Today was a very volatile day for me - up and then down again! I had two interviews this morning - one with Matthew Gudgin at BBC Radio Norfolk and one with The Nihal Show for BBC Asian Network. They both went incredibly well and I am happy with everything I said - and I stand by it 100%. My dear friend Nazma Khan and my new friend Esther Dale appeared with me on The Nihal Show and they both made some amazing points. World Hijab Day has been an immense success and I'm proud of the success that it's had. Despite all the haters and bigots, we stand strong and united.
I was overwhelmed to come home and find that I have many Tweets and Facebook messages of support and joy at my decision to convert to Islam, and despite the fact that I am staying myself, I think people have realised that it's not about the clothes you wear or the man you marry - it's about faith and the depth of faith. This is not to disrespect my Muslim brothers and sisters who follow Islam strictly - anybody can practice as they wish. It is just that I am going to live my life as I see fit, and that is between me and Allah.
I also spoke to the Deputy Leader of Norwich City Council, a man called Alan Walker, and he said that he is in favour of initiatives such as World Hijab Day - something that truly lifted my spirits! He is a truly lovely man and he was an absolute pleasure to talk to. At some point I would love to interview him and ask him some more questions about his views on Islam, the hijab etc but that can wait for a while!
This evening I took part in the BBC's World Have Your Say programme, along with Nazma Khan and several other women ... and this is where the anger started. The programme progressed wonderfully until an Iranian woman, whose opinion I respect completely, started arguing that Islam and the wearing of the hijab was forced upon women everywhere because she had had it forced upon her. Whilst I condemn the suppression of women and forcing women to wear or do anything, I refute the claim that women everywhere are suppressed and forced to wear it. As you know, I chose to wear the hijab and I know of many women who do not wear the hijab and even more women who chose to wear it.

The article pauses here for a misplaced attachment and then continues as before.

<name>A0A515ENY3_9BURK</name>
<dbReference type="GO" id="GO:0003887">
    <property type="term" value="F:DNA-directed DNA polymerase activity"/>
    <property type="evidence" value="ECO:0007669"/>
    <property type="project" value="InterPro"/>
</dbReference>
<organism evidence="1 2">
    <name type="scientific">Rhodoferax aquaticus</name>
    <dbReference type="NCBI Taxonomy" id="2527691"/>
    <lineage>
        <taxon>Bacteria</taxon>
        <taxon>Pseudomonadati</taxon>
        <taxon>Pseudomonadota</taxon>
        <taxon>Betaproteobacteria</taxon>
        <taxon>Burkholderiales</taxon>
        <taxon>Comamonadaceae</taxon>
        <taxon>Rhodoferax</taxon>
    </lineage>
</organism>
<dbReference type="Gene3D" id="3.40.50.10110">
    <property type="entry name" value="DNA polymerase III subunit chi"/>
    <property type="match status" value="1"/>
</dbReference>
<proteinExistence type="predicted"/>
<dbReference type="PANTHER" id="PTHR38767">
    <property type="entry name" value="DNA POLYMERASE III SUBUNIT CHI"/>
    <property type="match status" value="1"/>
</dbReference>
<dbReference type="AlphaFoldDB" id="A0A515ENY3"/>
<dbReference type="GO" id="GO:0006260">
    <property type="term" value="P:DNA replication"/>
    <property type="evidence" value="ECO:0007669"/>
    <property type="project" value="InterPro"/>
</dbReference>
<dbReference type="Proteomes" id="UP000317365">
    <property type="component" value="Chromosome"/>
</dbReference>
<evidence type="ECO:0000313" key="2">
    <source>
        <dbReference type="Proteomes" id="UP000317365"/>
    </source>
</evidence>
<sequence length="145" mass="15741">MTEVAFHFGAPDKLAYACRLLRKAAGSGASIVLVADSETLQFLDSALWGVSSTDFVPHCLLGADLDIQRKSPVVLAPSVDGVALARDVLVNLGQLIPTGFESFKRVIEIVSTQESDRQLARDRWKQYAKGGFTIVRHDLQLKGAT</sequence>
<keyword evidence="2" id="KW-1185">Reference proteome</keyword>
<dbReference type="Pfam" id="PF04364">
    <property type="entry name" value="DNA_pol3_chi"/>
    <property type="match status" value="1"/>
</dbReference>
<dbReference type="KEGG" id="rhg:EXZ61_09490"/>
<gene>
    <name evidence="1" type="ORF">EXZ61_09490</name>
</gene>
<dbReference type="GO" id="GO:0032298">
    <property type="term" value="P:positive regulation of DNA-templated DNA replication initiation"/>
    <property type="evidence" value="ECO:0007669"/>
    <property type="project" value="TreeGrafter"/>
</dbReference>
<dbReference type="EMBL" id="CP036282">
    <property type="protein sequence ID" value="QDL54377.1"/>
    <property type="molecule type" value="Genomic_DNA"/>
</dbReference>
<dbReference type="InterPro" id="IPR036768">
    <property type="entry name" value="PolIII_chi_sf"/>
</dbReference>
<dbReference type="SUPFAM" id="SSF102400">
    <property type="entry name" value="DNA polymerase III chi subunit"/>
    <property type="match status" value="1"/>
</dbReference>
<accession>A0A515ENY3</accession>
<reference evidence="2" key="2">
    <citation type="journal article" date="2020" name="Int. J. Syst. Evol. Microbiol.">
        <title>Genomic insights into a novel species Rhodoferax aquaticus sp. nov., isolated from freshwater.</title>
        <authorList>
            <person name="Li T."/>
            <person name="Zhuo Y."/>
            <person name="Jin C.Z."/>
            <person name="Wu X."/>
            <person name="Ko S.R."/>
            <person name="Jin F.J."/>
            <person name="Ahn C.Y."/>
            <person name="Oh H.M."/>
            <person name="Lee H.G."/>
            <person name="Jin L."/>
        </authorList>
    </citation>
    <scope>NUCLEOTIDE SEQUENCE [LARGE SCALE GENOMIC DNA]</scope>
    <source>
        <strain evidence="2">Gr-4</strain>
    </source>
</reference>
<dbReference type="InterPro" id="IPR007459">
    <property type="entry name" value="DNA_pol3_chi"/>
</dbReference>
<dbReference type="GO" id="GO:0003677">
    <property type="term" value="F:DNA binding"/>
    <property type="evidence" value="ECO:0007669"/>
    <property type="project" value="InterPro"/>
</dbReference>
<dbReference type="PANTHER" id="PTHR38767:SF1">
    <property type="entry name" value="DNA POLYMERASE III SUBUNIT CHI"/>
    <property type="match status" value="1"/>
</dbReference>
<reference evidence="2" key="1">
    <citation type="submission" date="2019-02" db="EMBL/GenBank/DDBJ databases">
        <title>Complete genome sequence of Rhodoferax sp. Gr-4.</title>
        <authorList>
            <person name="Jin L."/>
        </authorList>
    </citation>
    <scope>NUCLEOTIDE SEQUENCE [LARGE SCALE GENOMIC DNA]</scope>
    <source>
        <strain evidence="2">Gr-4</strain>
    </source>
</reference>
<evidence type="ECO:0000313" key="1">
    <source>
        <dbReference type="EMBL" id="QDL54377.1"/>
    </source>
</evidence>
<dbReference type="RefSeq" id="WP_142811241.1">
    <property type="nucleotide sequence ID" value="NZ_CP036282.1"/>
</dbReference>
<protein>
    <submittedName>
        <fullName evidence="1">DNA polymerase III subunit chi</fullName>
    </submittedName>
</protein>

Let me just clear this up once and for all. Islam is a religion that transcends country, clothing, hairstyle, race, background .... it is not something that you can pin down to one specific cause. It might be used as a tool of oppression in some countries, but by learning about Islam and trying to understand it (and by Muslims trying to understand other faiths too) we can promote equality and toleration and then perhaps other countries will come to realise that leniency is better than strictness and that perhaps they should leave it up to the individual to decide.
I have also had my profile placed on the Ban Islam page on Facebook, so this a request to all my Facebook friends and Booksie friends: please look them up on Facebook and report them. It might not be much, but it's something. My life is what it is and I am not ashamed of anything that I have said or done. It was all what Allah (swt) meant to happen and only He can decide if I am right or wrong.
If you want to hear my interviews or see how far my story has gone, please visit this page: https://www.facebook.com/notes/jess-rhodes/my-hijab-and-i-the-media/400097060084531 - it means a lot to hear your support. Even if people are rude and horrible to me, your support and the love I feel from Allah means that it doesn't affect me.